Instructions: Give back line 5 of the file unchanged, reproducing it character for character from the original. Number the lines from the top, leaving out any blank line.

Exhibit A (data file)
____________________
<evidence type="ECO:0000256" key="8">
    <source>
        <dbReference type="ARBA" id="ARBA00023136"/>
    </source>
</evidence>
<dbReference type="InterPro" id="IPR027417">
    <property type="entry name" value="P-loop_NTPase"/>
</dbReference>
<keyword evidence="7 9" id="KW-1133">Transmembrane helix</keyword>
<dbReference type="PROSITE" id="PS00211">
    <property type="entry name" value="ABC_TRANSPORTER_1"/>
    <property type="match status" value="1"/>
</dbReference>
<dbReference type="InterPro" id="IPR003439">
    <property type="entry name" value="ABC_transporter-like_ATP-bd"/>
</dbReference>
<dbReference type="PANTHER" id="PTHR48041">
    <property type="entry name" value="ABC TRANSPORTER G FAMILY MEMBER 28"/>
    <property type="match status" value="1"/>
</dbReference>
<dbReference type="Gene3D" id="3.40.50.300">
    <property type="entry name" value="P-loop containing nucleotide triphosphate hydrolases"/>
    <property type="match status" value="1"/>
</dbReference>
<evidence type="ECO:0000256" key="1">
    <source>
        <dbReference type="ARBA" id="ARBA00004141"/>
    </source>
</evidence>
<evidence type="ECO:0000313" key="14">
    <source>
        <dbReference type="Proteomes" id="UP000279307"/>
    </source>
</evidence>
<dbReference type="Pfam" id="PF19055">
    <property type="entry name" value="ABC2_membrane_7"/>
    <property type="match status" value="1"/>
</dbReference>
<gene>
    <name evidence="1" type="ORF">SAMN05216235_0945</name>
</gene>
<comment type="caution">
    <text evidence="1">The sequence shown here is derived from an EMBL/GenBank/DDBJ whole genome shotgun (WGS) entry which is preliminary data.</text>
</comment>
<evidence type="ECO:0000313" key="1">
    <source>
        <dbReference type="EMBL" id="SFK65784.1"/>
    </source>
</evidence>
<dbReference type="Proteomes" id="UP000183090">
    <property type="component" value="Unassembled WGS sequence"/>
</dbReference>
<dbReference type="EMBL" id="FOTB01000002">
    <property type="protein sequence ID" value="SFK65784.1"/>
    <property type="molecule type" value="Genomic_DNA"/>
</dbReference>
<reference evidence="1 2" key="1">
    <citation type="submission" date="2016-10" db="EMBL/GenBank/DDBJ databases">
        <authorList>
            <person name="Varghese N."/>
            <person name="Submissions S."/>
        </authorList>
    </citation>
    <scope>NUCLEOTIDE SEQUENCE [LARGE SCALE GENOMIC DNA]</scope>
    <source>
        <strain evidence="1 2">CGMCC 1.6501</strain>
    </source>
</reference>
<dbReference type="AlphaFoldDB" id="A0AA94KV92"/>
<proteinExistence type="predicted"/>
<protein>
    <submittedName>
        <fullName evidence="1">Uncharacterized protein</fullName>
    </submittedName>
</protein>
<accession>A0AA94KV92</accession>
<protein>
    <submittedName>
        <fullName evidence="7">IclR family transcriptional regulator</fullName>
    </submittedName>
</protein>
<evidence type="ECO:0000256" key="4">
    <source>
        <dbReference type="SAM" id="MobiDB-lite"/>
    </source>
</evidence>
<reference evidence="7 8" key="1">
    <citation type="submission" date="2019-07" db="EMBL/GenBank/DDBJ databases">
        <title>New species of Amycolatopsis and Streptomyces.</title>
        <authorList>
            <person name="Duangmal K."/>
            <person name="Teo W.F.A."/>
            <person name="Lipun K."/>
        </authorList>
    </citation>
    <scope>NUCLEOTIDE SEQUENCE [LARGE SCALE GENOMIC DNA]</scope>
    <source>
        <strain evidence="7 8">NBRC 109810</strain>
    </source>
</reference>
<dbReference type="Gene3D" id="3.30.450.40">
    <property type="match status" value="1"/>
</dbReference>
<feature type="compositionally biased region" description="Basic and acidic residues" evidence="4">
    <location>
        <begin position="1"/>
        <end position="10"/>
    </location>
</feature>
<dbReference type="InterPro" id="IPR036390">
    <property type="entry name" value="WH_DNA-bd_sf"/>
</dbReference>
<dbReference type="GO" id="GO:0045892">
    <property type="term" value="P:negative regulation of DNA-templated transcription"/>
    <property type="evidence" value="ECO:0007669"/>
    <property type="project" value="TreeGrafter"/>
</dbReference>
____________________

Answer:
</evidence>